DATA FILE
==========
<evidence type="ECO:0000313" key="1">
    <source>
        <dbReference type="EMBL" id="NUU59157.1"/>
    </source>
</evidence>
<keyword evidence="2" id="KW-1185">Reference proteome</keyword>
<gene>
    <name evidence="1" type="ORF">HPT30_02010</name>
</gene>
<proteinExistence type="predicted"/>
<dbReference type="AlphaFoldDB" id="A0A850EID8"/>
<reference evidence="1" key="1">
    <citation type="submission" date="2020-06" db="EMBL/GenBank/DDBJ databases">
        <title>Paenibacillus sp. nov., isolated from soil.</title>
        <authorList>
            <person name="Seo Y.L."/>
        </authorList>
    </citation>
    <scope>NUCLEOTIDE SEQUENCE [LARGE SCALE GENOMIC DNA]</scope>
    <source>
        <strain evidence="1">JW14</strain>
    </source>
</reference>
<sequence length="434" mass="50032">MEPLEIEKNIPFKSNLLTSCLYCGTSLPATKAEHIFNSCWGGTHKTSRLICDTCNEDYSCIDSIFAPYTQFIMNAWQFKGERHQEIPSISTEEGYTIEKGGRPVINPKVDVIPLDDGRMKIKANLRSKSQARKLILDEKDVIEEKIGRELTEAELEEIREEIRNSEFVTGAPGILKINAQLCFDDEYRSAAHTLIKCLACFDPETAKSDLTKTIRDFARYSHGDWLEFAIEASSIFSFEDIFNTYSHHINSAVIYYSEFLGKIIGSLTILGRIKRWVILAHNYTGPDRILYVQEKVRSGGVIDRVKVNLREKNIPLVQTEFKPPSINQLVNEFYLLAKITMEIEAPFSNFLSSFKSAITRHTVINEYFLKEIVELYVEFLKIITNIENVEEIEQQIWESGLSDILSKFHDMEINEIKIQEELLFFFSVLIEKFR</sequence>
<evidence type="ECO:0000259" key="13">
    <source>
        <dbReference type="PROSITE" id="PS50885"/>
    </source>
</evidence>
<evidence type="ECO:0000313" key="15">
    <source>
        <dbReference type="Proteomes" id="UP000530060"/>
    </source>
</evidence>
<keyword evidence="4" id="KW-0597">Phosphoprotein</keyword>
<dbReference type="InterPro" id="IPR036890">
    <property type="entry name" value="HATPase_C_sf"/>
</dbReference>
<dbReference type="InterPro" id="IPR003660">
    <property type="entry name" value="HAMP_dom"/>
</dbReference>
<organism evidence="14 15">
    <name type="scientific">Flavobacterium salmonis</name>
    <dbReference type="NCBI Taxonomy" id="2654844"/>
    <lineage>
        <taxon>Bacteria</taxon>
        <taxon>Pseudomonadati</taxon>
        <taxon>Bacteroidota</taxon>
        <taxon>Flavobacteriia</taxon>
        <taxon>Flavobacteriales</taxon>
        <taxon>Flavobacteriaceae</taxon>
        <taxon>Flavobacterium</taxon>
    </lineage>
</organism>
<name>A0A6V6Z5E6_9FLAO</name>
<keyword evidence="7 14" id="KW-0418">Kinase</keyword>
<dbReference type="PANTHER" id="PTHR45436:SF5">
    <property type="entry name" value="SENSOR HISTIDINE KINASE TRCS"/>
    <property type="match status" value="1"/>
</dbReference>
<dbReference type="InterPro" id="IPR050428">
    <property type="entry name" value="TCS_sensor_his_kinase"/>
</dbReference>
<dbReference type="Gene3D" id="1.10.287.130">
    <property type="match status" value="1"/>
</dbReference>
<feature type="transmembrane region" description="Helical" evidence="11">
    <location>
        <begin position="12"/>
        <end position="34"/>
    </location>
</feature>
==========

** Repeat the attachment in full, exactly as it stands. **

<evidence type="ECO:0000313" key="1">
    <source>
        <dbReference type="EMBL" id="NUU59157.1"/>
    </source>
</evidence>
<keyword evidence="2" id="KW-1185">Reference proteome</keyword>
<gene>
    <name evidence="1" type="ORF">HPT30_02010</name>
</gene>
<proteinExistence type="predicted"/>
<dbReference type="AlphaFoldDB" id="A0A850EID8"/>
<reference evidence="1" key="1">
    <citation type="submission" date="2020-06" db="EMBL/GenBank/DDBJ databases">
        <title>Paenibacillus sp. nov., isolated from soil.</title>
        <authorList>
            <person name="Seo Y.L."/>
        </authorList>
    </citation>
    <scope>NUCLEOTIDE SEQUENCE [LARGE SCALE GENOMIC DNA]</scope>
    <source>
        <strain evidence="1">JW14</strain>
    </source>
</reference>
<sequence length="434" mass="50032">MEPLEIEKNIPFKSNLLTSCLYCGTSLPATKAEHIFNSCWGGTHKTSRLICDTCNEDYSCIDSIFAPYTQFIMNAWQFKGERHQEIPSISTEEGYTIEKGGRPVINPKVDVIPLDDGRMKIKANLRSKSQARKLILDEKDVIEEKIGRELTEAELEEIREEIRNSEFVTGAPGILKINAQLCFDDEYRSAAHTLIKCLACFDPETAKSDLTKTIRDFARYSHGDWLEFAIEASSIFSFEDIFNTYSHHINSAVIYYSEFLGKIIGSLTILGRIKRWVILAHNYTGPDRILYVQEKVRSGGVIDRVKVNLREKNIPLVQTEFKPPSINQLVNEFYLLAKITMEIEAPFSNFLSSFKSAITRHTVINEYFLKEIVELYVEFLKIITNIENVEEIEQQIWESGLSDILSKFHDMEINEIKIQEELLFFFSVLIEKFR</sequence>
<evidence type="ECO:0000259" key="13">
    <source>
        <dbReference type="PROSITE" id="PS50885"/>
    </source>
</evidence>
<evidence type="ECO:0000313" key="15">
    <source>
        <dbReference type="Proteomes" id="UP000530060"/>
    </source>
</evidence>
<keyword evidence="4" id="KW-0597">Phosphoprotein</keyword>
<dbReference type="InterPro" id="IPR036890">
    <property type="entry name" value="HATPase_C_sf"/>
</dbReference>
<dbReference type="InterPro" id="IPR003660">
    <property type="entry name" value="HAMP_dom"/>
</dbReference>
<organism evidence="14 15">
    <name type="scientific">Flavobacterium salmonis</name>
    <dbReference type="NCBI Taxonomy" id="2654844"/>
    <lineage>
        <taxon>Bacteria</taxon>
        <taxon>Pseudomonadati</taxon>
        <taxon>Bacteroidota</taxon>
        <taxon>Flavobacteriia</taxon>
        <taxon>Flavobacteriales</taxon>
        <taxon>Flavobacteriaceae</taxon>
        <taxon>Flavobacterium</taxon>
    </lineage>
</organism>
<name>A0A6V6Z5E6_9FLAO</name>
<keyword evidence="7 14" id="KW-0418">Kinase</keyword>
<dbReference type="PANTHER" id="PTHR45436:SF5">
    <property type="entry name" value="SENSOR HISTIDINE KINASE TRCS"/>
    <property type="match status" value="1"/>
</dbReference>
<dbReference type="InterPro" id="IPR050428">
    <property type="entry name" value="TCS_sensor_his_kinase"/>
</dbReference>
<dbReference type="Gene3D" id="1.10.287.130">
    <property type="match status" value="1"/>
</dbReference>
<feature type="transmembrane region" description="Helical" evidence="11">
    <location>
        <begin position="12"/>
        <end position="34"/>
    </location>
</feature>